The album starts off with “Tortured with Hate,” taking a few seconds to break some glass before hammering into a blistering, assertive performance. The atmosphere the music gives off is rather creepy, though the sharper audio quality pulls away from that territory a bit. The song mixes machine gun paced drumming with some catchy grooves that are restricted more to the mid-tempo sections that offer the best opportunities to bang your head to next to the ominous conclusion that is just shy of being a crushing slam oriented breakdown. While this sets up the release, it doesn’t establish everything you’ll come across, such as the enthusiastic “Atrocities.” This one also has its fair share of infectious grooves behind it similar to what Bloodbath would offer. It also introduces some raspy vocals that are a little closer to the forefront than the growls are. It is a bit distracting, but still kind of completes the sound without venturing into straight Exhumed-style worship, though some sections definitely could pass for that signature sound.
“Sacrifice of Existence” presents faster technical riffs that weave an aura of paranoia. Sadly what follows doesn’t quite compare, trying to be intimidating but just not hitting the mark. The ending, however, finds the drums creating a ritualistic performance that does manage to bring things around to that early sense of feeling like you should be watching over your shoulder, making up for that slight lapse in impact beforehand. “Contempt” also has that ritualistic touch to the performance, but only earlier in the track. This one also brings the tone of the audio down to a deeper level, one that really could help some of “Sacrifice of Existence” out. The slam towards the end also gets some extra bite from it, allowing the static-rich guitars a more blunt assault that makes them the vital instrument instead of the louder drums that really dominate the mix. “Disbelief” ends up a mixture of Dismember styled Swedish melodic hooks and eerie, haunting Deceased atmospheres at the start. It isn’t consistent though, eventually jumping between the two through the rest of the song. It’s an interesting approach that also pulls the most energy out of the group since “Atrocities,” and makes for a suiting memorable conclusion.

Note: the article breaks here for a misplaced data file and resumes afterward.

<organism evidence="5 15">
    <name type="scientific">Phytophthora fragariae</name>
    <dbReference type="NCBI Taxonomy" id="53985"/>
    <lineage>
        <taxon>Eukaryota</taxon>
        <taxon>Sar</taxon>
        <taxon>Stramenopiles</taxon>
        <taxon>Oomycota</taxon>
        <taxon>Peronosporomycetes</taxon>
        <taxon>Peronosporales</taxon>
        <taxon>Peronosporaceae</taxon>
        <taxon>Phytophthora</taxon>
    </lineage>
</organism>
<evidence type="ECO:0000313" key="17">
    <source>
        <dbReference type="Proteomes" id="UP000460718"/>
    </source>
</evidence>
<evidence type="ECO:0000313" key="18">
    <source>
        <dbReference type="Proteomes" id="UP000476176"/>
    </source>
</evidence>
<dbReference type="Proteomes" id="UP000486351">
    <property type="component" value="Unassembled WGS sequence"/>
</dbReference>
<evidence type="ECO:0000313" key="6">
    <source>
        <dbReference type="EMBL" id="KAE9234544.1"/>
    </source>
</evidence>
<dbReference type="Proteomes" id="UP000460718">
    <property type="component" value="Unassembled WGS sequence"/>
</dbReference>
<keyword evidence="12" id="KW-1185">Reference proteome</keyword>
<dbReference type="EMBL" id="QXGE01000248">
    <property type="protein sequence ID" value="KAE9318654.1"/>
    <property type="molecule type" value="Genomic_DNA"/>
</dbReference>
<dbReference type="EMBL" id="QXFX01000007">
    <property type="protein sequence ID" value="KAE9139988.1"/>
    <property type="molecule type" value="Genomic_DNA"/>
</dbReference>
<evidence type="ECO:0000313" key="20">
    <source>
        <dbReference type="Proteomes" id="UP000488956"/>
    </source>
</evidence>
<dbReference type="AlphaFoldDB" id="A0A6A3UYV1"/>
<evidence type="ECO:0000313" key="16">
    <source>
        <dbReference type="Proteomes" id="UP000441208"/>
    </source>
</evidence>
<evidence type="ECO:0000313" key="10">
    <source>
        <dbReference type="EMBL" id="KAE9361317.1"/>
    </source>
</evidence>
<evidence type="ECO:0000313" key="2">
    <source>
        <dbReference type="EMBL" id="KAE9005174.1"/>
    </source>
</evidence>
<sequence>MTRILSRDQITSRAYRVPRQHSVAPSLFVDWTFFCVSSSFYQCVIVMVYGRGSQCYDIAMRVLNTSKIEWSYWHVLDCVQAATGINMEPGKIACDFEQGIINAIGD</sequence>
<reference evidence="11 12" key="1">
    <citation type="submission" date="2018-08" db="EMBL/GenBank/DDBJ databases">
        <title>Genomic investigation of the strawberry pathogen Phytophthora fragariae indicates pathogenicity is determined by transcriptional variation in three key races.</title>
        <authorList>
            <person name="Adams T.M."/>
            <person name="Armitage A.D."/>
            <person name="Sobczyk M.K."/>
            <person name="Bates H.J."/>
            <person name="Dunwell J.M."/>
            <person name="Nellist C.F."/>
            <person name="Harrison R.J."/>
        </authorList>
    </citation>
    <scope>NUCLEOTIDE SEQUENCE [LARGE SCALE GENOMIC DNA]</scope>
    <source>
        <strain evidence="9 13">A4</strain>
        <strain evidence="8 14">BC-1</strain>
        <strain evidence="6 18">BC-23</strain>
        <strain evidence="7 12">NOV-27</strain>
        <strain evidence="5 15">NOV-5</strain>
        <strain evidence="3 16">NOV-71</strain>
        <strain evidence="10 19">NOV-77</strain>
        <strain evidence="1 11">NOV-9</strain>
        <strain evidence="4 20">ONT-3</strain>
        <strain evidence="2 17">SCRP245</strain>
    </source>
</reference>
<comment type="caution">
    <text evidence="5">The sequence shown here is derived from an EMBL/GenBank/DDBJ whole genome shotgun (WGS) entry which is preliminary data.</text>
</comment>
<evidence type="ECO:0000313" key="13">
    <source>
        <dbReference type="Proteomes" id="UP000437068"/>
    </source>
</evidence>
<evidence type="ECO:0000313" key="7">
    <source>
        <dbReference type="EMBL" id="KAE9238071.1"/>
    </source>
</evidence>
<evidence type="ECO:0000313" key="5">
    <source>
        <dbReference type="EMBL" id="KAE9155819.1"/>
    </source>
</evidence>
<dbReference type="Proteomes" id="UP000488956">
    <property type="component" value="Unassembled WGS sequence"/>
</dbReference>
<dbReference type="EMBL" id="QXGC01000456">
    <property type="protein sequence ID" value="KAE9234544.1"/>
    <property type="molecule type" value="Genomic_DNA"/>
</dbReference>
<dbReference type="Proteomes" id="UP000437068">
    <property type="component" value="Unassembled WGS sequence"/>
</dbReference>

The Brutal Death Metal genre has become rather stagnant over the years thanks largely to today’s Deathcore bands embracing it and dumbing it down to the most mechanical paint-by-numbers process imaginable. Thankfully that’s not the case here. Against the Storm doesn’t fall victim to the generic practices of abused pig-squeels, lifeless robotic riffing, pristine production values that remove all bite, or cheap and ineffective one-chord breakdowns. Instead the music feels natural, throwing a good deal of variety that still remains fluid even when it seems to go a bit too far. With comparisons that can be made to the brutality of Hate Eternal to Death Metal monsters like Bloodbath or even Kataklysm, Annihilation present a release that is a welcome breath of fresh air, reminding fans of the genre how brutality is supposed to sound, or at least how it could in this day and age.